This document discusses problem statements and use cases related to IP-based vehicular networking for Intelligent Transportation Systems (ITS). This document first surveys the use cases for using V2V and V2I networking in the ITS. Second, for problem statement, this document deals with critical aspects in vehicular networking, such as IPv6 over IEEE 802.11-OCB, IPv6 Neighbor Discovery, Mobility Management, Vehicle Identities Management, Multihop V2X Communications, Multicast, DNS Naming Services, Service Discovery, IPv6 over Cellular Networks, Security and Privacy. For each key aspect, this document discusses problem statement to analyze the gap between the state-of-the-art techniques and requirements in IP-based vehicular networking. Finally, with the problem statement, this document suggests demanding key standardization items for the deployment of IPWAVE in road environments. As a consequence, this will make it possible to design a network architecture and protocols for vehicular networking.

2. Terminology

This document uses the following definitions:

3. Use Cases

This section provides use cases of V2V, V2I, and V2X networking. The use cases of the V2X networking exclude the ones of the V2V and V2I networking, but include Vehicle-to-Pedestrian (V2P) and Vehicle-to-Device (V2D).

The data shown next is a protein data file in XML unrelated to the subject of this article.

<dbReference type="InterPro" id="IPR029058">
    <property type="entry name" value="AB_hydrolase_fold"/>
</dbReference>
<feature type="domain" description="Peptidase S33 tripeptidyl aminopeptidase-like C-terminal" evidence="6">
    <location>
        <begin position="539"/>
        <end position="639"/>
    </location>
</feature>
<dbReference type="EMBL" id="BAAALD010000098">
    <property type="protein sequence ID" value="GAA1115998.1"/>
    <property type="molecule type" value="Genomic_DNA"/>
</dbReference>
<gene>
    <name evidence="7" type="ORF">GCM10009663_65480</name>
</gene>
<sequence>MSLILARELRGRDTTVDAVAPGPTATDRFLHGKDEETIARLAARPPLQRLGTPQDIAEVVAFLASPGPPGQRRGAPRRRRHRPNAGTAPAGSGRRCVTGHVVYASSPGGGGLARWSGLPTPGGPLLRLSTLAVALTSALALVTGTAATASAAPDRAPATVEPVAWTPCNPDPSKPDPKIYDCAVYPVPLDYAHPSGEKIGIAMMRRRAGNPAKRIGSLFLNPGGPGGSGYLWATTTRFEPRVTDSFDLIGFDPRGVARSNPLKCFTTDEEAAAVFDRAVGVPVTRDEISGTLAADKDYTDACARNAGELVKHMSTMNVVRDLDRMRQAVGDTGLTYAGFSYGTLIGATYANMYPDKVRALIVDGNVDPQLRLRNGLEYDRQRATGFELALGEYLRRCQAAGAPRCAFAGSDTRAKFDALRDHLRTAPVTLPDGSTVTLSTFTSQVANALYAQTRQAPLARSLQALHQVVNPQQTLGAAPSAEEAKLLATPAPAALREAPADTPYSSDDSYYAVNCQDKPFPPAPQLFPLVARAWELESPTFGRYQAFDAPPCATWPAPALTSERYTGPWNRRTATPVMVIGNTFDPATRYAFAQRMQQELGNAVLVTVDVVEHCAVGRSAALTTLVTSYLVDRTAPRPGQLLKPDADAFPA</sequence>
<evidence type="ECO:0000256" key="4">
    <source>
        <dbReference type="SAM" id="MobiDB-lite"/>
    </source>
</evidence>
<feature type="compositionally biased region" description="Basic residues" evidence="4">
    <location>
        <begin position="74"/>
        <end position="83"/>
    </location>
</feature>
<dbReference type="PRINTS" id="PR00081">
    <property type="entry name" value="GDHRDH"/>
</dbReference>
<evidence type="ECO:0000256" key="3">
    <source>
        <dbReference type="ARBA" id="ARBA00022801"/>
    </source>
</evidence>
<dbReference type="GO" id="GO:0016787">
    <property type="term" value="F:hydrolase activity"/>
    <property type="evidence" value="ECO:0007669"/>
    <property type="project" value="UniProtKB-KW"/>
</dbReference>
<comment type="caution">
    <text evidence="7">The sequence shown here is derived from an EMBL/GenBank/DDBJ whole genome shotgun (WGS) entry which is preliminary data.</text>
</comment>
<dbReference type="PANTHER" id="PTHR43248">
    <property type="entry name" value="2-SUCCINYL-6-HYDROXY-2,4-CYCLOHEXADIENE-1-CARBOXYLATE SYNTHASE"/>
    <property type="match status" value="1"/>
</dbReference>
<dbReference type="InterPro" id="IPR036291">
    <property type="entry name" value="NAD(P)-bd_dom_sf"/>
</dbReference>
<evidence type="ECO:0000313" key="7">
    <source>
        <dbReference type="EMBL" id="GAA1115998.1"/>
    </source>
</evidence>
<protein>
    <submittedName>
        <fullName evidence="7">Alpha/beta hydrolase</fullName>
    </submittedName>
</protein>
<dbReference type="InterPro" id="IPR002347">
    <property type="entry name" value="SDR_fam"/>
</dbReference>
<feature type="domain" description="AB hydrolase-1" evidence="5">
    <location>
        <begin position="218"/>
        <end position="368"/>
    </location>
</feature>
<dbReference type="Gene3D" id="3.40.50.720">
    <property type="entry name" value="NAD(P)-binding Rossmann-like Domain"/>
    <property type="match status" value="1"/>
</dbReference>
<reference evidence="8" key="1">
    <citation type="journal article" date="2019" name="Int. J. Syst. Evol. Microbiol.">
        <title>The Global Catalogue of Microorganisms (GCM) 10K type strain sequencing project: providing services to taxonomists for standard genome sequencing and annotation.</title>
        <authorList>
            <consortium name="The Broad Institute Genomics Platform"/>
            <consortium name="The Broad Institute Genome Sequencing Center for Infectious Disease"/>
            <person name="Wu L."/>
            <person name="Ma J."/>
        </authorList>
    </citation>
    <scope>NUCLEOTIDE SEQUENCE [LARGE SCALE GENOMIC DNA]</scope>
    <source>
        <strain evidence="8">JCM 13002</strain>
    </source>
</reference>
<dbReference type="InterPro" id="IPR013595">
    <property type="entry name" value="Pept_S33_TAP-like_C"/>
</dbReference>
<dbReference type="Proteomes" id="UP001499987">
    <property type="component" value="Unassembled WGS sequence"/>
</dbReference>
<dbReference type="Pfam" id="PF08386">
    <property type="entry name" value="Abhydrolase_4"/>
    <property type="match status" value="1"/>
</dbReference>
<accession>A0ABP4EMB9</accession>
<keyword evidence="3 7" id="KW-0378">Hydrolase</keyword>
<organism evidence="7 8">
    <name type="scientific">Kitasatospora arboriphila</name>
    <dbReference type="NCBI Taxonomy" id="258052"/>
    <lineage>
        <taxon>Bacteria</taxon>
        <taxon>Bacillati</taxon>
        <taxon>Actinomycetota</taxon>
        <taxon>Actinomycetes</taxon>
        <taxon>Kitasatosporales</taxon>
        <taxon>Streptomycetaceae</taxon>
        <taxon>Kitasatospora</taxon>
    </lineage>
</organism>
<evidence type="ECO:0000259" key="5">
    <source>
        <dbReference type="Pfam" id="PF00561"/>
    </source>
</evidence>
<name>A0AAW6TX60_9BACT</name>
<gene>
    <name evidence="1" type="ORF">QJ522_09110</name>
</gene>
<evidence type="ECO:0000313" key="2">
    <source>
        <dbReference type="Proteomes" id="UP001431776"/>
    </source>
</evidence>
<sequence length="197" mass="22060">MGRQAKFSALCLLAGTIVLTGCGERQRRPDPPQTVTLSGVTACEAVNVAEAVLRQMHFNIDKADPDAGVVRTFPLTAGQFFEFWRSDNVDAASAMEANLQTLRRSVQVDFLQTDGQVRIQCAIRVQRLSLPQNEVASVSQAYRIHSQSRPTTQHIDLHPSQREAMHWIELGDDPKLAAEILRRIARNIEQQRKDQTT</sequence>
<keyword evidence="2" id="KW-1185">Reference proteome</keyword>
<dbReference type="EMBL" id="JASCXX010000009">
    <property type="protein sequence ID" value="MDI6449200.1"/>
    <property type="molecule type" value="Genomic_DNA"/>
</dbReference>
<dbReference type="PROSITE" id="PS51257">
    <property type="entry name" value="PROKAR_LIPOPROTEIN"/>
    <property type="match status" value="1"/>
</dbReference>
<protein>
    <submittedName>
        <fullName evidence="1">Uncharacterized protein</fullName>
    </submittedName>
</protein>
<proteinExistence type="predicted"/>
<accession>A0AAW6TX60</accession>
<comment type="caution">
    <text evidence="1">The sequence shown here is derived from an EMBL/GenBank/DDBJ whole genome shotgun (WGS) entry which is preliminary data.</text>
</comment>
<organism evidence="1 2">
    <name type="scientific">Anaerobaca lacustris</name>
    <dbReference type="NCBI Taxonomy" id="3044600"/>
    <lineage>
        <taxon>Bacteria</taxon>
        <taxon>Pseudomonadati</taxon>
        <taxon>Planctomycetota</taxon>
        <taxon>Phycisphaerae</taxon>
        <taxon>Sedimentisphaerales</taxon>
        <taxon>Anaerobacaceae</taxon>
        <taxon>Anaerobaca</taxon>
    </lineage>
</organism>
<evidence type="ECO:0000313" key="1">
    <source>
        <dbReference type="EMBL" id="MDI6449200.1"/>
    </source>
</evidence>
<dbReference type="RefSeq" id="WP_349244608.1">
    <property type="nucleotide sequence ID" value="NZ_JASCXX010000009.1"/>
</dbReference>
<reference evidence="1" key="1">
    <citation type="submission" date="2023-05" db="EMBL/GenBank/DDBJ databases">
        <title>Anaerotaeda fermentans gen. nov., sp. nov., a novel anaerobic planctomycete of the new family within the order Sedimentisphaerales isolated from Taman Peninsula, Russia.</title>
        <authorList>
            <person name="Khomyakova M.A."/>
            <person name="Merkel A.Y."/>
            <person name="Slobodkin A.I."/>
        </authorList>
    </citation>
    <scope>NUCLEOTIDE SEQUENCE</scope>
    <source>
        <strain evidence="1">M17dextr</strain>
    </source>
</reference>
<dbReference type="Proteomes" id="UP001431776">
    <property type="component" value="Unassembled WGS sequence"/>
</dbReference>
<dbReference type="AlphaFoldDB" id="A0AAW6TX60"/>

3.1. V2V

The use cases of V2V networking discussed in this section include

These four techniques will be important elements for self-driving vehicles.

Context-Aware Safety Driving (CASD) navigator [CASD] can help drivers to drive safely by letting the drivers recognize dangerous obstacles and situations. That is, CASD navigator displays obstables or neighboring vehicles relevant to possible collisions in real-time through V2V networking. CASD provides vehicles with a class-based automatic safety action plan, which considers three situations, such as the Line-of-Sight unsafe, Non-Line-of-Sight unsafe and safe situations. This action plan can be performed among vehicles through V2V networking.

Cooperative Adaptive Cruise Control (CACC) [CA-Cuise-Control] helps vehicles to adapt their speed autonomously through V2V communication among vehicles according to the mobility of their predecessor and successor vehicles in an urban roadway or a highway. CACC can help adjacent vehicles to efficiently adjust their speed in a cascade way through V2V networking.

Platooning [Truck-Platooning] allows a series of vehicles (e.g., trucks) to move together with a very short inter-distance. Trucks can use V2V communication in addition to forward sensors in order to maintain constant clearance between two consecutive vehicles at very short gaps (from 3 meters to 10 meters). This platooning can maximize the throughput of vehicular traffic in a highway and reduce the gas consumption because the leading vehicle can help the following vehicles to experience less air resistance.